Sultan of Johor Sultan Ibrahim Sultan Iskandar, in a recent interview said: “When someone asks me where I am from when I’m overseas, I’ll always say, ‘I am Malaysian’.”
Although taking pride in the Bangsa Johor concept that upholds the racial and religious diversity of Johor, Sultan Ibrahim said all races are seen as the same.
At some official events, he said he would see to it that there is mixed seating to allow people to mingle.
Interestingly, in the interview, it was reported that the sultan’s great-great-grandmother is of Chinese descent.
“In my family, we have different bloodlines; we are of mixed heritage. That’s why I never look down on any ethnic group. And this is why our foundation treats all ethnic groups fairly.
“The Chinese bloodline is part of Bangsa Johor. So, are the Indian and Malay bloodlines.”
Isn’t it true for many of us in this country? How many of us can say that we come from a 100 per cent pure racial lineage?
Moreover, with inter-marriages becoming more common, what guarantee is there that our descendants will forever remain pure Malays, Chinese, Indian, Melanau or Kadazan?
We need to get down from our high racial and religious horses.
We need to show more humility and be prepared to give and take.
In short, we need to show more empathy when dealing with fellow Malaysians.
Yet, we often extol the values of our own race, religion and language.
We sometimes even run down others, especially in politics.
We are in our 66th year of nationhood, so we should say, from the heart, that we are Malaysians first.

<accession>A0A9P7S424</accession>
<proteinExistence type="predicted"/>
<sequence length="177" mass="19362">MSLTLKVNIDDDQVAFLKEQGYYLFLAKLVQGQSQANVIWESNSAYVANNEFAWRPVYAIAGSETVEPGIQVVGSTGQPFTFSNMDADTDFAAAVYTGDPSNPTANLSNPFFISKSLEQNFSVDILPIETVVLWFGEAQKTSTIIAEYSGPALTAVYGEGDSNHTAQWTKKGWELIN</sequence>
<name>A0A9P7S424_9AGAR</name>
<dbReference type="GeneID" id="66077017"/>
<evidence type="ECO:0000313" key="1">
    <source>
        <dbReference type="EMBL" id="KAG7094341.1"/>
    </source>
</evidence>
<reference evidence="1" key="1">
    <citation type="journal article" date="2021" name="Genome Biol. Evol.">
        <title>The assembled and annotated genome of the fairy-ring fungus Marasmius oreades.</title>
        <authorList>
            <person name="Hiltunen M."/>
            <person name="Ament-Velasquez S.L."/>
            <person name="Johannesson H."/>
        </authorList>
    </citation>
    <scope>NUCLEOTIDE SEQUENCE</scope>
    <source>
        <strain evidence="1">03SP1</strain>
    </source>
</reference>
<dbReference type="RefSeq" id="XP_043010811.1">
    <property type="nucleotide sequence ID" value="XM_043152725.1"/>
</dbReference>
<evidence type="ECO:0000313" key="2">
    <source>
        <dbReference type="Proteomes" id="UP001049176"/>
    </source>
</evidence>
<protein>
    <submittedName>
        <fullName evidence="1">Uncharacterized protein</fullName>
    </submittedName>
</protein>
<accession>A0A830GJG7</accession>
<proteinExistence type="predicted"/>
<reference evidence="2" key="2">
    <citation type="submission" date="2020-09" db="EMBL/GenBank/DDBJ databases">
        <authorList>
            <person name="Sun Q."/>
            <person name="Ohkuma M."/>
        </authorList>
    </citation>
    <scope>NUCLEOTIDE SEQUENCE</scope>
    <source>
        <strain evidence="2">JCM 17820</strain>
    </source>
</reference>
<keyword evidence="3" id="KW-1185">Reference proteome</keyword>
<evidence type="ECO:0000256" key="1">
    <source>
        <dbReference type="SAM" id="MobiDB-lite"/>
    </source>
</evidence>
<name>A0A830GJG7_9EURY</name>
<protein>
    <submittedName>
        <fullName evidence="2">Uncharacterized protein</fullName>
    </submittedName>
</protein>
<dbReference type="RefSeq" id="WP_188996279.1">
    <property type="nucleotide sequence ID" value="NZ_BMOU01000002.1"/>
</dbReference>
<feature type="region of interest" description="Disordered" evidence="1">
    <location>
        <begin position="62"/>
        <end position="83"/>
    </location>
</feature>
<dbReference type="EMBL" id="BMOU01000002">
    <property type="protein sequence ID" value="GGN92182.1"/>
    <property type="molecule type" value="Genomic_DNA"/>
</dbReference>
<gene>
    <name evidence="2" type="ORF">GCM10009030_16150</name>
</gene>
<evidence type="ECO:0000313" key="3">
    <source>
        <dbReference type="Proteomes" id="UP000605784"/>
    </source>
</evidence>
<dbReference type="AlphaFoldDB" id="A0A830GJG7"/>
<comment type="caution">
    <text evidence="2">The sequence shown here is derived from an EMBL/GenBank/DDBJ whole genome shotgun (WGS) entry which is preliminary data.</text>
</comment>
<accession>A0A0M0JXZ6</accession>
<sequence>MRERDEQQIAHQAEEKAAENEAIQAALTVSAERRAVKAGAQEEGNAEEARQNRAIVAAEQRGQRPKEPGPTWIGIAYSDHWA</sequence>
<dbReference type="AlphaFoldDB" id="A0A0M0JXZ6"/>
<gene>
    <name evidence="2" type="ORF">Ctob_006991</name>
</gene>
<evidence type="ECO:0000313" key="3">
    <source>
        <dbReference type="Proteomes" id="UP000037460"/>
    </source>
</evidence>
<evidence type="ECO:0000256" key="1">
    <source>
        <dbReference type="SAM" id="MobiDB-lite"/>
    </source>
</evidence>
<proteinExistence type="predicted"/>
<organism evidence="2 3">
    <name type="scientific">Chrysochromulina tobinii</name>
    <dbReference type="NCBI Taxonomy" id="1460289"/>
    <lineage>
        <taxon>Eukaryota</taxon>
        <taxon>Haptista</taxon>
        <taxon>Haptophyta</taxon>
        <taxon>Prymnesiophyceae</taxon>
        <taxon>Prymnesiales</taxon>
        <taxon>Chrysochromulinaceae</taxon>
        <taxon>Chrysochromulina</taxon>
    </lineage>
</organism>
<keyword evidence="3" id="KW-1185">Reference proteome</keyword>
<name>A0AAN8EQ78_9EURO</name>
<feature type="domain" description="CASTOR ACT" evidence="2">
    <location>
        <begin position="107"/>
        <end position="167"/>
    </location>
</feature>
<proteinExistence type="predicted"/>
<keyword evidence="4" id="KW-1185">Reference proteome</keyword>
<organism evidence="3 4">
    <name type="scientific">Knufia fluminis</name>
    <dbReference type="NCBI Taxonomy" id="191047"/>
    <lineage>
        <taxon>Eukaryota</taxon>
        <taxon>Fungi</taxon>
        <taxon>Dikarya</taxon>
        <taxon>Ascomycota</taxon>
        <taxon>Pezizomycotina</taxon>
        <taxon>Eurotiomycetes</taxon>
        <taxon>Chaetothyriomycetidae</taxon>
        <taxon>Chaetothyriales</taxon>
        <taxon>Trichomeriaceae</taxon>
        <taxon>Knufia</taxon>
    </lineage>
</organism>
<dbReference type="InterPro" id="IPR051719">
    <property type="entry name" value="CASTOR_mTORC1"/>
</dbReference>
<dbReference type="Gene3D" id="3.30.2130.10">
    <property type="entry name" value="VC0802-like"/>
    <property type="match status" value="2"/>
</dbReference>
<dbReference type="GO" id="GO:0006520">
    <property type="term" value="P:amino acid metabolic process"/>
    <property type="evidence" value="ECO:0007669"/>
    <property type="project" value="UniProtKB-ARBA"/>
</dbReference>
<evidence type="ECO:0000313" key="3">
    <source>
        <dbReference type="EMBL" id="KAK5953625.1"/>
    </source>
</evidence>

It’s never too late to change our mindset and discard our prejudices.
If we succeed in doing that, it will make our lives less bitter and so much happier in this beautiful and unique country.
Source : NST
Johor Ruler Sultan Ibrahim Ibni Almarhum Sultan Iskandar (pic) has reaffirmed the “Bangsa Johor” concept, saying the racial and religious diversity of Johor will always be recognised and respected.
His Majesty said the fatwa issued by the Johor Islamic Religious Council (MAINJ) on Thursday (Feb 2) was in no way in conflict with inter-faith values of tolerance, unity and understanding as espoused under the “Bangsa Johor” concept.
“The fatwa only prohibits Muslims from taking part in other religious rituals. It is a guideline for them. They can still attend festive events of other faiths.
“Other religions must also respect Muslims’ sensitivities. It is a two-way street. We must be sensitive to each other’s religious obligations in order to get along,” His Majesty said in a statement posted on his official Facebook page here on Friday (Feb 3).
Sultan Ibrahim noted that as all religions emphasise good values like compassion, respect, tolerance, moderation and kindness, Malaysians should focus on these common values rather than on our racial or religious differences.
“I hope with this explanation, we can put a stop to any confusion on the new fatwa as it only clarifies what is permissible to Muslims and forbidden in Islam.
“If you’re still confused, please see the Johor Mufti for further clarification,” His Majesty added.
On Thursday, state Islamic Religious Affairs Committee chairman Mohd Fared Mohd Khalid said Muslims in Johor were allowed to attend celebrations held by people of other faiths, but they should not take part in their religious rituals.
Citing open houses, weddings and funerals as examples, he said Muslims were permitted to attend such events if they were invited.
This is based on the opinions of a number of Muslim scholars who stated that the law of accepting invitations to non-Muslim celebrations, such as open houses, was both necessary and permissible.
“In this context, organisers of non-Muslim celebrations should be sensitive and ensure the sensitivity of Muslims is respected in line with Islam’s position as the federal religion and the official religion of Johor,” he said at a press conference pertaining to the fatwa.
Source : The Star